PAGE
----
Digital PTZ Cameras vs ePTZ Cameras – What Is The Difference?

A true PTZ Camera
A true PTZ Camera

There is a significant difference between PTZ and ePTZ cameras (or webcams). Unfortunately, the distinction is not always clear and it can be hard to find concrete definitions. I’ve even seen camera dealers confuse the labels! There are also hybrids of the two, as well as cameras that do not fall into either category. So what are they?

Let’s get the acronyms out of the way, first. You may know that PTZ stands for “pan-tilt-zoom”. EPTZ is simply “electronic pan-tilt-zoom”. That doesn’t really clarify the distinction, and may even be part of the confusion. A better label for ePTZ might be “digital pan-tilt-zoom”.

“PTZ” refers to a specific type of camera hardware. A PTZ camera uses motors to physically adjust the camera’s aim and zoom. Users are able to remotely control the actual orientation and optical zoom of the camera.

Technically, the “ePTZ” label refers to a software feature rather than the hardware. A camera using ePTZ does not physically move. Users are still able to digitally zoom and navigate the camera’s viewable area. These cameras are not always labeled ePTZ – most would simply refer to it as a digital zoom.

Essentially, they are just two different ways to control the view from a camera. Neither is strictly the “better” solution. Each has its own set of advantages and disadvantages. These are some of the most important distinctions:

A Fixed-Position (ePTZ) Cameraa
A Fixed-Position (ePTZ) Cameraa

Viewable Region

PTZ cameras can cover a very large area. Not only can they tilt up and down, they can usually rotate 360 degrees. Users can aim a live PTZ camera to any region at any time. This obviously does not work with recorded video or images; the camera does not record its entire 360-degree view. When used for surveillance, PTZ cameras are usually programmed to scan across a set area. This is called a “guard tour”.

A fixed camera (with or without ePTZ) will usually have between 60-90 degrees of horizontal field-of-view. However, some fixed cameras have exchangeable lenses. This opens up possibilities for wide-angle or telephoto lenses.

Winner: PTZ Cameras


PTZ cameras use optical zooming, so the image quality is not affected by zooming. If you zoom a 1-megapixel camera to its furthest point, you will still have a 1-megapixel image.

With ePTZ, everything is digital. The image will pixelate as you zoom in, since you are effectively stretching out the original image. If you zoom in by 4x, your image resolution will effectively decrease by 4x. To compensate for this, fixed cameras are available in higher resolutions.

Here is a simple demonstration of this effect, which I used in a previous blog post:

Original Image
PTZ optical zoom
Optical Zoom
Digital Zoom

Winner: PTZ Cameras

Simultaneous Users

Live cameras can either serve streaming video or still images. With streaming video, only one user will be able to control a PTZ camera at any time. Other users will be forced into a queue. With live images, it is possible to avoid queues. With ePTZ, there is never a queue since the camera does not need to move.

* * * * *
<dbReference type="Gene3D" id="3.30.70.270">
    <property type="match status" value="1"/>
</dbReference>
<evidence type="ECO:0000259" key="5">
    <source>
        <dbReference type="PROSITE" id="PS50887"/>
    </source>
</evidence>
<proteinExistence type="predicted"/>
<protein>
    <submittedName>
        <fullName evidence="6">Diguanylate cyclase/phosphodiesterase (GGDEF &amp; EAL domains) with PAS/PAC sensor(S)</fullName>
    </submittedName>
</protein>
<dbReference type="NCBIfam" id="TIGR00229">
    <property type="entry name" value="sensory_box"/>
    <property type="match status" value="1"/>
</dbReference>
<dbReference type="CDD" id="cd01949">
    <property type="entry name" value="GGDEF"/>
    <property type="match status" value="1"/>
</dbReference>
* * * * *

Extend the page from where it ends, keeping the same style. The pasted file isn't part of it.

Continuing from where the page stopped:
Winner: ePTZ Cameras


Consider a PTZ camera serving live images to its users. Every time a user aims or zooms, the camera will have to take a new picture. This picture then has to be uploaded from the camera location and downloaded to the user. Usually this only takes a few seconds.

With ePTZ, manipulating the view is instantaneous. The camera has done its job after capturing one image. Users can zoom and move about the webcam image with no delay.

Winner: ePTZ Cameras


You probably want your entire subject to fit into one frame, when creating a time-lapse video. For this reason, there is no immediate advantage to either type of camera. However, a PTZ camera could create multiple time-lapses at different view settings. For instance, a construction project could simultaneously time-lapse two different regions of their jobsite.

Winner: PTZ Cameras

Price & Resolutions

The capabilities of a PTZ camera come with a higher price tag. They are not usually available in ultra-high resolutions. Their optical zoom makes that unnecessary. Fixed cameras are usually cheaper, and come in higher resolutions. Keep in mind; you will appreciate that higher resolution when you’re using the digital zoom.

Winner: ePTZ Cameras

Other Considerations

I’ve covered the basic differences between PTZ and ePTZ, but there are always exceptions. Any PTZ camera could use digital zoom. Some companies even mount fixed cameras onto robotic arms. This lets the camera function like a PTZ, but without the optical zoom.


Fixed cameras with ePTZ are a rock solid solution, and probably suit the majority of buyers. You may want to consider a PTZ camera for large areas, or if you need to capture details while zooming. Try out a few different cameras and consider your goals and the intention of your end user. You could view our PTZ and fixed construction camera demos to get an idea of the real-world applications.

You can also check out TrueLook’s fixed-position cameras, as well as our PTZ cameras for more information about our specific products.

Allison Shaub headhsot

Allison Shaub

Allison is TrueLook’s Chief Marketing Officer. In her role, she is responsible for developing strategic marketing and communications programs that generate awareness and drive deeper customer engagement. She has over a decade of experience helping brands build and scale their marketing efforts. Outside of business hours she enjoys spending time with her husband and two fur children.

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